$1800 and 3 weeks later and the car is still not fixed

Hi, first time poster here. I’ve got 2000 Volvo XC AWD. I also have a buddy who does great work and doesn’t quit 'til the job is done, so I haven’t had to go to an actual mechanic shop in a long time, and can’t remember ever taking a car to a dealership. I’ll try to make this as concise as I can but I imagine it will take some explaining.

I’ve been having (the perhaps infamous) ETS module issue with my Volvo wagon. ETS is the Electronic Throttle Sensor (or something like that). I knew this was a big expensive job that required flashing with a computer with Volvo software, which is out of the bounds of what my buddy can do. This throttle module was obviously not Volvo’s best work and rather than me giving a lame attempt to describe the problem you can easily look it up and find any number of really good detailed explanations, if you are so inclined. It’s not really relevant anyway. The main problem is basically, you hit the gas and the car doesn’t go. Before I took it to get fixed, the ETS light would come on and sometimes it would go into this “limp home” mode that would allow me to go about 25 mph max. Other times it would start up okay and would run, just poorly.

The Volvo dealerships are not at all close to me, so I tried a local Volvo Specialist. He assured me he could fix this, though he ended up having it sent to the Volvo dealership to have it flashed. I also needed a coil and plugs, and between all this it came to $1400. If it were fixed I would have been fine with that. But before I even got home the car started acting up. I hit the gas, it hesitates, then surges. Then it won’t go more than 20-25 MPH. No lights come on. I take it back to the repair shop. He keeps it a week, then tells me he can’t figure it out, maybe the new throttle is bad, but I’ll have to take it to the dealership (where he had also gotten the throttle module from) to figure it out. He assured me he would reimburse me if it turns out the throttle job wasn’t right. I’m pissed at this point but I go ahead and take it to the Volvo dealership. I showed them a list of what the original mechanic had done, and this included his suspicion that the throttle module was bad. I ask them to check that out.

The Volvo dealerships tells me the car has voltage issues which is causing the throttle module to behave this way and a new cable will fix the problem. The cable cost $415 parts and labor. When I drive the car away and get on the highway, there it is again, it hesitates and surges. I bring it back to find out that the throttle module that they had sold the original mechanic was bad and needs to be replaced (like I’d asked them to check out when I brought it). He tells me it will be $800 or I can bring it back to my original mechanic to do again. Things got a little heated at that point, and we’ll skip that part. To his credit, the original mechanic stepped up and told me he would take care of it and have them fix it, and I would definitely not be paying any more out of pocket. And that’s where things stand right now.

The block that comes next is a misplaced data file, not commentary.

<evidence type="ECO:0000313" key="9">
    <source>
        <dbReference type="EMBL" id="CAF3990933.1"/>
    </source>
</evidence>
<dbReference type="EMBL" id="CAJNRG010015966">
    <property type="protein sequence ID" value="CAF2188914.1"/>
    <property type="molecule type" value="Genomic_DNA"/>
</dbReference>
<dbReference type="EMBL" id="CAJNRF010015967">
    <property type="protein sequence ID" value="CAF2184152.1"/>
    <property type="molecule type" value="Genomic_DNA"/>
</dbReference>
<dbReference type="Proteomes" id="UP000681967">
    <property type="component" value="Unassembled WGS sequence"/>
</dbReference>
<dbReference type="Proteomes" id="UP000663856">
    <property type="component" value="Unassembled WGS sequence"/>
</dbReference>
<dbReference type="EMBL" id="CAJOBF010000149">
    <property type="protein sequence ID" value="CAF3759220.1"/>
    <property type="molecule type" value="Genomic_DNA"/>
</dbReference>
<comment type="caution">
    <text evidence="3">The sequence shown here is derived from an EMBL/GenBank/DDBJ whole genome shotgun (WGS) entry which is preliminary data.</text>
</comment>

So here’s my question. Remember that $415 cable the dealership told me would fix the problem? It didn’t fix the problem at all. I doubt I even needed it. Okay, I got a new cable and there’s no reason that should be free. But the labor on that was over $200 and at this point that’s not chump change to me. Shouldn’t I be entitled to a refund on that?

Logically, sure. Realistically, best of luck. You have the ideal car for fixes that aren’t fixes and over charges. Expect more of the same unless you can get a handle on this repair and start over with a different ca. I have known several with this earlier model XC AWD and their story is the same as yours. It’s all down hill from here. Volvo techs, Volvo dealerships or indendents will all have trouble keeping the expense down.

Ever since cars incorporated computer electronics into their operation systems, this story gets told 10,000 times a day…Trying to repair 13 year old cars with major electronic problems is usually not worth the effort…Even more insights can be gained by reading the paragraph below…

“In 1999, Volvo sold its car division Volvo Cars to Ford Motor Company for $6.45 billion. The Volvo trademark was shared between AB Volvo, where it is used on heavy vehicles, and the unit of Ford, where it was used on cars. Volvo stopped posting profits in 2005,[vague] and in 2008, Ford decided to sell its interest in Volvo Cars. In August 2010, Ford completed its sale of Volvo to the parent of Chinese motor manufacturer Geely Automobile for $1.8 billion.”

Volvos, BMWs, Saabs, Volkswagens and Mercedes all have problems similar to yours as they age. It’s just the nature of the beast. That’s why many people, including myself, avoid these vehicles. They probably were once great vehicles but they are expensive to buy when new and are very expensive to maintain and operate. If you want to own a vehicle like that then you need to know the downside of driving one of these vehicles. All vehicles go downhill as they age but this group seems to go faster than others.